In biomedical applications (such as therapeutic drug delivery), it is of paramount importance to be able to measure the nanoscale distribution of biological molecules (ligands, for ligand-receptor interaction) on biological surfaces (of the nanoparticles carrying drugs). This allows researchers to produce new medicines that will cure diseases that have resisted till today treatment. To this end, from a technological perspective, new powerful microscopes where developed and are nowadays used to study these surfaces with single molecule resolution. Based on the information obtained from the microscope, it is the work of a statistician to determine the distribution accounting for the chemical properties.
In our recently published work, we study homogeneity of fluorescent molecules on spherical nanoparticle beads using direct stochastic optical reconstruction microscopy (dSTORM) measurements. We developed a mathematical model to describe the dSTORM dynamics to efficiently recover the source locations. Additionally, the model has been used to create computer-generated synthetic dSTORM measurements of homogeneously functionalized nanoparticles that can be used as a comparison. Stochastic fluctuations proved insufficient to explain the experimentally observed variability and the, commonly assumed, hypothesis of stochastically homogeneous (“fully random”) attachment of functionalities was rejected for these experimental beads. More generally, these results cast doubt on the uniform surface coverage commonly assumed in the creation of functional nanoparticles.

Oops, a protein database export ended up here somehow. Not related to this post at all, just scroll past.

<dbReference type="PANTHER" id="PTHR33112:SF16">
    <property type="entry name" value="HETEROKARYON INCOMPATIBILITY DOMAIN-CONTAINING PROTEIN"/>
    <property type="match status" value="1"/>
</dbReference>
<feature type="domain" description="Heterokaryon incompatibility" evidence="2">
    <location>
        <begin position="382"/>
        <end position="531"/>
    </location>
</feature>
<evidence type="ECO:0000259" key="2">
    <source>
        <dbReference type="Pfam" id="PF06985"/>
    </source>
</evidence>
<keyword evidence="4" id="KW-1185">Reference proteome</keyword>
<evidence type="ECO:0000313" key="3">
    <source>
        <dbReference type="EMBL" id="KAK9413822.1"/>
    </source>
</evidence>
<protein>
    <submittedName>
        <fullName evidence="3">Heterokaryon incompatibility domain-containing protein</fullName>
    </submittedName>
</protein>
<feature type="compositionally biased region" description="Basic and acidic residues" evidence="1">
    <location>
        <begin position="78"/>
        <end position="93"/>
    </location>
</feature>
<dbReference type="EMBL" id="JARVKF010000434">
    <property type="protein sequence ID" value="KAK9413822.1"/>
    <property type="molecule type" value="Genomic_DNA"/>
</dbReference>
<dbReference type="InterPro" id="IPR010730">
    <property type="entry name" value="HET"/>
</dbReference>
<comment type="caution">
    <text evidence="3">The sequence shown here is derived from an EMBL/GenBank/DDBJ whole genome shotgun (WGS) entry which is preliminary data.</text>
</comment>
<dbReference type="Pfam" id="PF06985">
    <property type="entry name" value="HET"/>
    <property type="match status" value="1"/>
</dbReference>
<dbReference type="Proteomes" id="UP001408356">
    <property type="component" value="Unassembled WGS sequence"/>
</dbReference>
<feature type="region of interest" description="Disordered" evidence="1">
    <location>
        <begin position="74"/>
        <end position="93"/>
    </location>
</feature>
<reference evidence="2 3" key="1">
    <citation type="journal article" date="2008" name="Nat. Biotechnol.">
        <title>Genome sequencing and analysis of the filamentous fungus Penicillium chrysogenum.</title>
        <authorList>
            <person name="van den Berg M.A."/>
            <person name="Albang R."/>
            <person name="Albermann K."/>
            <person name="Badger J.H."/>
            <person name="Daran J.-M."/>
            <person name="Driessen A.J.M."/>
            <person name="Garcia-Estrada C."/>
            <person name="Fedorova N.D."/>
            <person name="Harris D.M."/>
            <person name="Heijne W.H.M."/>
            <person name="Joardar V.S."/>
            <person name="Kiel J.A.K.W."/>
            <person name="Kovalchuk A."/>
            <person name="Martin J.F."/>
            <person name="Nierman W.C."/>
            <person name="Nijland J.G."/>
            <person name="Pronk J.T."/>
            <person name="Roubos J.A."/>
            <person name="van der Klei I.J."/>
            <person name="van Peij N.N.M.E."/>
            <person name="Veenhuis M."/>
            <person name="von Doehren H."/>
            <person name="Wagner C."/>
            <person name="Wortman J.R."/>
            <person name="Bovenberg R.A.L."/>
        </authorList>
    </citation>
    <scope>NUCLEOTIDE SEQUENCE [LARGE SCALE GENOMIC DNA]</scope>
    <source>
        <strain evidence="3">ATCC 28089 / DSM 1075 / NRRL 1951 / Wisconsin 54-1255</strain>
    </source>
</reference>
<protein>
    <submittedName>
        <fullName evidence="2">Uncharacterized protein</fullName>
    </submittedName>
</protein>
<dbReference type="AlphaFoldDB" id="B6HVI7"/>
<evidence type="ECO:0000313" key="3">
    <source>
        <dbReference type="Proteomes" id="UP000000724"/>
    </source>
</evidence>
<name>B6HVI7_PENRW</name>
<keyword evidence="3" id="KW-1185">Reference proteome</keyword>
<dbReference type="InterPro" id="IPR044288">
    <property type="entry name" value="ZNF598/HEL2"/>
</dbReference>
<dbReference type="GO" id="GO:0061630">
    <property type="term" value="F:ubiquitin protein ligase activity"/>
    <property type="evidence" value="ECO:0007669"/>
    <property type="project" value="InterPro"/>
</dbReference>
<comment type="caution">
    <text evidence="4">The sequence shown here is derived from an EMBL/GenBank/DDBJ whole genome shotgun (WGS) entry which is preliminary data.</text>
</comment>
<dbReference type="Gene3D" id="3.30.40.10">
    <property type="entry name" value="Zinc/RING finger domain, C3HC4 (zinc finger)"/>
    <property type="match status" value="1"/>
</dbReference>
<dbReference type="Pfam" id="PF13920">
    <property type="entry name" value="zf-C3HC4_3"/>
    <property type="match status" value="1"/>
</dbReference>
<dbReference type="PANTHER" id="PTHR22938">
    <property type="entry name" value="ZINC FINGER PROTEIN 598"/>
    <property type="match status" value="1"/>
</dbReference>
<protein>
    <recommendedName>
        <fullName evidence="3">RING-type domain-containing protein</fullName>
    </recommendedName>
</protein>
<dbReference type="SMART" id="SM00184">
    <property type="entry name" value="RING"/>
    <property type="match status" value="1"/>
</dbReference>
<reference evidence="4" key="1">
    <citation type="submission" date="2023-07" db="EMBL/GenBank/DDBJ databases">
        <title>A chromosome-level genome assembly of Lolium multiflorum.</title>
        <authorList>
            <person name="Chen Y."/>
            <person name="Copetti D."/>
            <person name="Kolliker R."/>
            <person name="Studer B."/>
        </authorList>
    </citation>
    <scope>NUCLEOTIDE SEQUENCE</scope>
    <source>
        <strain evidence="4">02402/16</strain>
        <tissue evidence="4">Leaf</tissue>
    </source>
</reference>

This talk is based on joint work with colleagues from the TU/e biochemistry department that recently appeared in nature communications ( article ) and reflect on the interdisciplinary collaboration. A popular scientific blog on this research can be found here .